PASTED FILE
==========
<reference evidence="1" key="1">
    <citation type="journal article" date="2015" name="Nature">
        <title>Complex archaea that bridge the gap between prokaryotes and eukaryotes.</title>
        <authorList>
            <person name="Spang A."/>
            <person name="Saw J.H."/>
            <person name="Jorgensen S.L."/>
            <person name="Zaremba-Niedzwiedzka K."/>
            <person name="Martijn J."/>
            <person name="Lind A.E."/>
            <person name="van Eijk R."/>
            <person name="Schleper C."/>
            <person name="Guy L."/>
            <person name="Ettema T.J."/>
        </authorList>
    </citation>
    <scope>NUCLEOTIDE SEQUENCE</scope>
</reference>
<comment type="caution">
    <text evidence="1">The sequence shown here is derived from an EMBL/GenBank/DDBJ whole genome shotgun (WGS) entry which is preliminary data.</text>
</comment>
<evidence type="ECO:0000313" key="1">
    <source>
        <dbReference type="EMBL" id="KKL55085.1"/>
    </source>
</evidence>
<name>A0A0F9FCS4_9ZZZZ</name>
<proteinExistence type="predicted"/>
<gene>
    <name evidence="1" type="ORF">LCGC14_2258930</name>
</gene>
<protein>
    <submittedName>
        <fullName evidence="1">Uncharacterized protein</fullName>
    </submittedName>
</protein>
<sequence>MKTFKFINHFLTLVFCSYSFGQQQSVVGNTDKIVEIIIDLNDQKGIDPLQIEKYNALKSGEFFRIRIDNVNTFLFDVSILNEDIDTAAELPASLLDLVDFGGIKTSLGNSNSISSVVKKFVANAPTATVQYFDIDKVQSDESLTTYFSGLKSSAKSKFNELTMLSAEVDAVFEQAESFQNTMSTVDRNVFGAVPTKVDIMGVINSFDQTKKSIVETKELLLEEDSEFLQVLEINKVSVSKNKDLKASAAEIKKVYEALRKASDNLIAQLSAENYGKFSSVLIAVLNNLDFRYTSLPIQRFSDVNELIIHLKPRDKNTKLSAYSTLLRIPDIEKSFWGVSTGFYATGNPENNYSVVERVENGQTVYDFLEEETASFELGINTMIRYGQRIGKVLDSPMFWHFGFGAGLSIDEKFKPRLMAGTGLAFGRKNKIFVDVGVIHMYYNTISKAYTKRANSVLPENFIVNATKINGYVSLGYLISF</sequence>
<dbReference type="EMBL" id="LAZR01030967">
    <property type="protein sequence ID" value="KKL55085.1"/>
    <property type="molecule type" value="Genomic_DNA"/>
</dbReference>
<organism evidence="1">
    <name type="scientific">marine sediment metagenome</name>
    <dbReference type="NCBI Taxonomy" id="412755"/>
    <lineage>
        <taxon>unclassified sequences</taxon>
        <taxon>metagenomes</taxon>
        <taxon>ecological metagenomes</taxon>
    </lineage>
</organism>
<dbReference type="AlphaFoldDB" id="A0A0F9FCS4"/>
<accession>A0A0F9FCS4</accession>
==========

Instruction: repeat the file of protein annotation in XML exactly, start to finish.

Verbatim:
<reference evidence="1" key="1">
    <citation type="journal article" date="2015" name="Nature">
        <title>Complex archaea that bridge the gap between prokaryotes and eukaryotes.</title>
        <authorList>
            <person name="Spang A."/>
            <person name="Saw J.H."/>
            <person name="Jorgensen S.L."/>
            <person name="Zaremba-Niedzwiedzka K."/>
            <person name="Martijn J."/>
            <person name="Lind A.E."/>
            <person name="van Eijk R."/>
            <person name="Schleper C."/>
            <person name="Guy L."/>
            <person name="Ettema T.J."/>
        </authorList>
    </citation>
    <scope>NUCLEOTIDE SEQUENCE</scope>
</reference>
<comment type="caution">
    <text evidence="1">The sequence shown here is derived from an EMBL/GenBank/DDBJ whole genome shotgun (WGS) entry which is preliminary data.</text>
</comment>
<evidence type="ECO:0000313" key="1">
    <source>
        <dbReference type="EMBL" id="KKL55085.1"/>
    </source>
</evidence>
<name>A0A0F9FCS4_9ZZZZ</name>
<proteinExistence type="predicted"/>
<gene>
    <name evidence="1" type="ORF">LCGC14_2258930</name>
</gene>
<protein>
    <submittedName>
        <fullName evidence="1">Uncharacterized protein</fullName>
    </submittedName>
</protein>
<sequence>MKTFKFINHFLTLVFCSYSFGQQQSVVGNTDKIVEIIIDLNDQKGIDPLQIEKYNALKSGEFFRIRIDNVNTFLFDVSILNEDIDTAAELPASLLDLVDFGGIKTSLGNSNSISSVVKKFVANAPTATVQYFDIDKVQSDESLTTYFSGLKSSAKSKFNELTMLSAEVDAVFEQAESFQNTMSTVDRNVFGAVPTKVDIMGVINSFDQTKKSIVETKELLLEEDSEFLQVLEINKVSVSKNKDLKASAAEIKKVYEALRKASDNLIAQLSAENYGKFSSVLIAVLNNLDFRYTSLPIQRFSDVNELIIHLKPRDKNTKLSAYSTLLRIPDIEKSFWGVSTGFYATGNPENNYSVVERVENGQTVYDFLEEETASFELGINTMIRYGQRIGKVLDSPMFWHFGFGAGLSIDEKFKPRLMAGTGLAFGRKNKIFVDVGVIHMYYNTISKAYTKRANSVLPENFIVNATKINGYVSLGYLISF</sequence>
<dbReference type="EMBL" id="LAZR01030967">
    <property type="protein sequence ID" value="KKL55085.1"/>
    <property type="molecule type" value="Genomic_DNA"/>
</dbReference>
<organism evidence="1">
    <name type="scientific">marine sediment metagenome</name>
    <dbReference type="NCBI Taxonomy" id="412755"/>
    <lineage>
        <taxon>unclassified sequences</taxon>
        <taxon>metagenomes</taxon>
        <taxon>ecological metagenomes</taxon>
    </lineage>
</organism>
<dbReference type="AlphaFoldDB" id="A0A0F9FCS4"/>
<accession>A0A0F9FCS4</accession>